Cleveland Clinic has successfully implanted a dual-chamber leadless pacemaker system in the first patient in the United States as part of a global clinical trial, which aims to offer heart rhythm patients a more targeted approach through a less invasive procedure with fewer complications.
The leadless pacemaker system used in the trial includes two leadless pacemakers – one for the right ventricle and one for the right atrium. These two devices are designed to communicate with each other to provide beat-by-beat communication based on the patient’s needs.
Pacemakers are used to treat abnormally slow heart rhythm disorders, including sinus node dysfunction, which is the inability of the sinus node to create an appropriate heart rate. Pacemakers also treat heart block, which occurs when the electrical signals from the top chambers of the heart don’t conduct properly to the bottom chambers. Such arrhythmias, irregular or abnormal rhythms, can cause difficulty breathing, dizziness, fainting or even sudden cardiac death in some instances.
Traditional pacemakers require an incision to implant a power generator placed under the skin near the collarbone, which then connects to wires that are stretched through veins and attached to the heart muscle.
Unfortunately, studies have shown that up to one in six patients will experience a complication with this type of pacemaker over a three-year period, most commonly bleeding or infection in the surgical pocket or dislodgement, fracture or blood clots around the wires.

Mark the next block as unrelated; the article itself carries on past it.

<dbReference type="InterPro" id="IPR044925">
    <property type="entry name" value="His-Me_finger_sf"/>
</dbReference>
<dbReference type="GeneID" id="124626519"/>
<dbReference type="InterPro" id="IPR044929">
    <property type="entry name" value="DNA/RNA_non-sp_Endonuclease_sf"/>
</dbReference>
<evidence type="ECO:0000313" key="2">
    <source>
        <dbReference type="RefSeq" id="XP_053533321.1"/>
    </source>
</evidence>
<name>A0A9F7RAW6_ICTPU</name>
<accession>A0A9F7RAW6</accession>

Leadless pacemakers are miniaturized devices implanted directly into the heart, and do not require wires or incisional access. Prior studies have shown fewer complications associated with leadless devices over several years. Cleveland Clinic implanted its first single-chamber leadless pacemaker in 2014. However, the single-chamber leadless pacemakers meet the needs of less than 10% of patients requiring pacing support, with the remainder requiring multi-chamber pacing.
“This has potential to offer patients requiring pacing support not only a less invasive option, but it also eliminates lead-related complications and possibly creates a more targeted approach,” says Daniel Cantillon, M.D., research director and associate section head of Cardiac Electrophysiology and Pacing in the Heart, Vascular & Thoracic Institute at Cleveland Clinic and clinical trial steering committee co-chair. “Until now, pacemakers have only been able to pace one chamber at a time. This new system allows electrical signals to be sent to both sets of the contracting muscles to help provide the needed pacing.”
Dr. Cantillon, a co-principal investigator of the study, reports financial interests with Abbott associated with speaking, consulting and service on scientific advisory boards.
Leadless devices are smaller and designed to be retrievable so the system can be replaced if needed. With the single-chamber leadless pacemaker, devices have to be exchanged after seven or eight years. They are removed with a catheter and replaced with a new device in the same minimally invasive procedure.
The multi-center pivotal study will enroll about 550 patients with abnormal heart rhythms at up to 80 sites worldwide. The study will evaluate the safety, performance and effectiveness of The Aveir™ leadless pacemaker system, developed by Abbott.